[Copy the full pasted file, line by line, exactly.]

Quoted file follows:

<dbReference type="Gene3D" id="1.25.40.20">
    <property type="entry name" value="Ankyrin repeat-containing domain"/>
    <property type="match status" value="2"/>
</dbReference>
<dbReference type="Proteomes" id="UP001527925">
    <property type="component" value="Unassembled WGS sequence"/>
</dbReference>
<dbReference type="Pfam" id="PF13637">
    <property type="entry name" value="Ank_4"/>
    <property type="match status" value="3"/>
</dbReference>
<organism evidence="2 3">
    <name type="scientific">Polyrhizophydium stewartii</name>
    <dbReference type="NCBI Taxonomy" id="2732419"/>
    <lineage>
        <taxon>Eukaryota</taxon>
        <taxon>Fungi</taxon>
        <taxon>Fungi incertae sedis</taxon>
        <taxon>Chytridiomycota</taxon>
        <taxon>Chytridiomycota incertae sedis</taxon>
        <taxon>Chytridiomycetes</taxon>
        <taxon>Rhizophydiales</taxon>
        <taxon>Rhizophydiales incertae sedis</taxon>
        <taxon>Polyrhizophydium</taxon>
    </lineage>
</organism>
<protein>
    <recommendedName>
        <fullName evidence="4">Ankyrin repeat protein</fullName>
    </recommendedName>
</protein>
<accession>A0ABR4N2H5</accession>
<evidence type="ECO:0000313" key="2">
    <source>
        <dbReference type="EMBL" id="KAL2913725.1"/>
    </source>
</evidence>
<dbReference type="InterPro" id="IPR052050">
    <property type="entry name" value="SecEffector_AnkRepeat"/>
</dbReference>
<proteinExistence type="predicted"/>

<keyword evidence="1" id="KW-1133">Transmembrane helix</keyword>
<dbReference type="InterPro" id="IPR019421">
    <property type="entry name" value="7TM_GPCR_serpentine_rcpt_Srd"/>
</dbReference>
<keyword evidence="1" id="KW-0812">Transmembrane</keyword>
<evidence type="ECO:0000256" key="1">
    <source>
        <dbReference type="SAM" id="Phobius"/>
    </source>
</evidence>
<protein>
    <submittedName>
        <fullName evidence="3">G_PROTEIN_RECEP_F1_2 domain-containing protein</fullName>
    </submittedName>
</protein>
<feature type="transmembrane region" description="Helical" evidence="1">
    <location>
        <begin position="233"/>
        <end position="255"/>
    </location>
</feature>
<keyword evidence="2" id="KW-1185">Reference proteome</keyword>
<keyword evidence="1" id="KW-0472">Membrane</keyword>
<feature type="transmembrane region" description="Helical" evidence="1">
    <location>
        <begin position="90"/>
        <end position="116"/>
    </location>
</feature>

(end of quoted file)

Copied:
<dbReference type="Gene3D" id="1.25.40.20">
    <property type="entry name" value="Ankyrin repeat-containing domain"/>
    <property type="match status" value="2"/>
</dbReference>
<dbReference type="Proteomes" id="UP001527925">
    <property type="component" value="Unassembled WGS sequence"/>
</dbReference>
<dbReference type="Pfam" id="PF13637">
    <property type="entry name" value="Ank_4"/>
    <property type="match status" value="3"/>
</dbReference>
<organism evidence="2 3">
    <name type="scientific">Polyrhizophydium stewartii</name>
    <dbReference type="NCBI Taxonomy" id="2732419"/>
    <lineage>
        <taxon>Eukaryota</taxon>
        <taxon>Fungi</taxon>
        <taxon>Fungi incertae sedis</taxon>
        <taxon>Chytridiomycota</taxon>
        <taxon>Chytridiomycota incertae sedis</taxon>
        <taxon>Chytridiomycetes</taxon>
        <taxon>Rhizophydiales</taxon>
        <taxon>Rhizophydiales incertae sedis</taxon>
        <taxon>Polyrhizophydium</taxon>
    </lineage>
</organism>
<protein>
    <recommendedName>
        <fullName evidence="4">Ankyrin repeat protein</fullName>
    </recommendedName>
</protein>
<accession>A0ABR4N2H5</accession>
<evidence type="ECO:0000313" key="2">
    <source>
        <dbReference type="EMBL" id="KAL2913725.1"/>
    </source>
</evidence>
<dbReference type="InterPro" id="IPR052050">
    <property type="entry name" value="SecEffector_AnkRepeat"/>
</dbReference>
<proteinExistence type="predicted"/>

<keyword evidence="1" id="KW-1133">Transmembrane helix</keyword>
<dbReference type="InterPro" id="IPR019421">
    <property type="entry name" value="7TM_GPCR_serpentine_rcpt_Srd"/>
</dbReference>
<keyword evidence="1" id="KW-0812">Transmembrane</keyword>
<evidence type="ECO:0000256" key="1">
    <source>
        <dbReference type="SAM" id="Phobius"/>
    </source>
</evidence>
<protein>
    <submittedName>
        <fullName evidence="3">G_PROTEIN_RECEP_F1_2 domain-containing protein</fullName>
    </submittedName>
</protein>
<feature type="transmembrane region" description="Helical" evidence="1">
    <location>
        <begin position="233"/>
        <end position="255"/>
    </location>
</feature>
<keyword evidence="2" id="KW-1185">Reference proteome</keyword>
<keyword evidence="1" id="KW-0472">Membrane</keyword>
<feature type="transmembrane region" description="Helical" evidence="1">
    <location>
        <begin position="90"/>
        <end position="116"/>
    </location>
</feature>